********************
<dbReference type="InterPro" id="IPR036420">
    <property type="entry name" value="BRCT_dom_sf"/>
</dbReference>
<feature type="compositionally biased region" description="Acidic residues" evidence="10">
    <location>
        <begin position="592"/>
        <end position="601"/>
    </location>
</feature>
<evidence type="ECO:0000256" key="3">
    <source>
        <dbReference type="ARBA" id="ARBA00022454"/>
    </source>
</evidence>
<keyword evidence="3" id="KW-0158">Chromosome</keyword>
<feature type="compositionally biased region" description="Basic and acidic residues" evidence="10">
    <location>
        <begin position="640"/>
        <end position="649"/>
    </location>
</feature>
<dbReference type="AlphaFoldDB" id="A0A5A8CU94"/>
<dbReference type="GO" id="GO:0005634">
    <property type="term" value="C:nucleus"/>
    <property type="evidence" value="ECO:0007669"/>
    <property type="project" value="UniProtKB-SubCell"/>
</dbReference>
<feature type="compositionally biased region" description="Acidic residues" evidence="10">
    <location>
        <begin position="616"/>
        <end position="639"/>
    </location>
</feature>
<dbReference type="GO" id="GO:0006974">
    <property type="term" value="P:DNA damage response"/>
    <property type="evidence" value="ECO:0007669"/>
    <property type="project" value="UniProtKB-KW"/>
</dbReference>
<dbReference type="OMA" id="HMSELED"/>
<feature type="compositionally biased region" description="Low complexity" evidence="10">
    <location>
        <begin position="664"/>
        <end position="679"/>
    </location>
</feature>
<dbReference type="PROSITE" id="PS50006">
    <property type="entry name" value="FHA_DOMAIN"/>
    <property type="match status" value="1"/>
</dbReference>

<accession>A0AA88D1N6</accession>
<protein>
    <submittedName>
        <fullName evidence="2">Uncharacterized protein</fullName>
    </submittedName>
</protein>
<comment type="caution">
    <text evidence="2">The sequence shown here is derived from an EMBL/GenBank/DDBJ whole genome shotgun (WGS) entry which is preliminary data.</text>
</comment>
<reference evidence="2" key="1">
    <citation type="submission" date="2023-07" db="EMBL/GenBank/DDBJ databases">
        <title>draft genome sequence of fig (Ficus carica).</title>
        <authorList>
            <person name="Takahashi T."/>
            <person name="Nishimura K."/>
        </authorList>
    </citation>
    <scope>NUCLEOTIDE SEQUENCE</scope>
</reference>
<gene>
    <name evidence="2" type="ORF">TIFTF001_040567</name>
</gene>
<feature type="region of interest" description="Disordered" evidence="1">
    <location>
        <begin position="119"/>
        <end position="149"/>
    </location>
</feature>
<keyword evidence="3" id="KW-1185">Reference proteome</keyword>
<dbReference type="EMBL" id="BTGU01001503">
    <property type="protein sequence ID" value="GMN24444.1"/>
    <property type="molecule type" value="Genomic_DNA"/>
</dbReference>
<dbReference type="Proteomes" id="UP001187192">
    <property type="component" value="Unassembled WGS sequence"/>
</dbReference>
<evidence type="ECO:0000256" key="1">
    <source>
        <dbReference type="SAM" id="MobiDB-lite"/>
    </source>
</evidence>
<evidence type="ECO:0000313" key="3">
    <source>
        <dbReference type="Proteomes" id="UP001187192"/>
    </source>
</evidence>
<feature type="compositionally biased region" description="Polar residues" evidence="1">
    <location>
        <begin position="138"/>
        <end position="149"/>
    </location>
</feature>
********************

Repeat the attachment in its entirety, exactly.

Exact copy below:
<dbReference type="InterPro" id="IPR036420">
    <property type="entry name" value="BRCT_dom_sf"/>
</dbReference>
<feature type="compositionally biased region" description="Acidic residues" evidence="10">
    <location>
        <begin position="592"/>
        <end position="601"/>
    </location>
</feature>
<evidence type="ECO:0000256" key="3">
    <source>
        <dbReference type="ARBA" id="ARBA00022454"/>
    </source>
</evidence>
<keyword evidence="3" id="KW-0158">Chromosome</keyword>
<feature type="compositionally biased region" description="Basic and acidic residues" evidence="10">
    <location>
        <begin position="640"/>
        <end position="649"/>
    </location>
</feature>
<dbReference type="AlphaFoldDB" id="A0A5A8CU94"/>
<dbReference type="GO" id="GO:0005634">
    <property type="term" value="C:nucleus"/>
    <property type="evidence" value="ECO:0007669"/>
    <property type="project" value="UniProtKB-SubCell"/>
</dbReference>
<feature type="compositionally biased region" description="Acidic residues" evidence="10">
    <location>
        <begin position="616"/>
        <end position="639"/>
    </location>
</feature>
<dbReference type="GO" id="GO:0006974">
    <property type="term" value="P:DNA damage response"/>
    <property type="evidence" value="ECO:0007669"/>
    <property type="project" value="UniProtKB-KW"/>
</dbReference>
<dbReference type="OMA" id="HMSELED"/>
<feature type="compositionally biased region" description="Low complexity" evidence="10">
    <location>
        <begin position="664"/>
        <end position="679"/>
    </location>
</feature>
<dbReference type="PROSITE" id="PS50006">
    <property type="entry name" value="FHA_DOMAIN"/>
    <property type="match status" value="1"/>
</dbReference>

<accession>A0AA88D1N6</accession>
<protein>
    <submittedName>
        <fullName evidence="2">Uncharacterized protein</fullName>
    </submittedName>
</protein>
<comment type="caution">
    <text evidence="2">The sequence shown here is derived from an EMBL/GenBank/DDBJ whole genome shotgun (WGS) entry which is preliminary data.</text>
</comment>
<reference evidence="2" key="1">
    <citation type="submission" date="2023-07" db="EMBL/GenBank/DDBJ databases">
        <title>draft genome sequence of fig (Ficus carica).</title>
        <authorList>
            <person name="Takahashi T."/>
            <person name="Nishimura K."/>
        </authorList>
    </citation>
    <scope>NUCLEOTIDE SEQUENCE</scope>
</reference>
<gene>
    <name evidence="2" type="ORF">TIFTF001_040567</name>
</gene>
<feature type="region of interest" description="Disordered" evidence="1">
    <location>
        <begin position="119"/>
        <end position="149"/>
    </location>
</feature>
<keyword evidence="3" id="KW-1185">Reference proteome</keyword>
<dbReference type="EMBL" id="BTGU01001503">
    <property type="protein sequence ID" value="GMN24444.1"/>
    <property type="molecule type" value="Genomic_DNA"/>
</dbReference>
<dbReference type="Proteomes" id="UP001187192">
    <property type="component" value="Unassembled WGS sequence"/>
</dbReference>
<evidence type="ECO:0000256" key="1">
    <source>
        <dbReference type="SAM" id="MobiDB-lite"/>
    </source>
</evidence>
<evidence type="ECO:0000313" key="3">
    <source>
        <dbReference type="Proteomes" id="UP001187192"/>
    </source>
</evidence>
<feature type="compositionally biased region" description="Polar residues" evidence="1">
    <location>
        <begin position="138"/>
        <end position="149"/>
    </location>
</feature>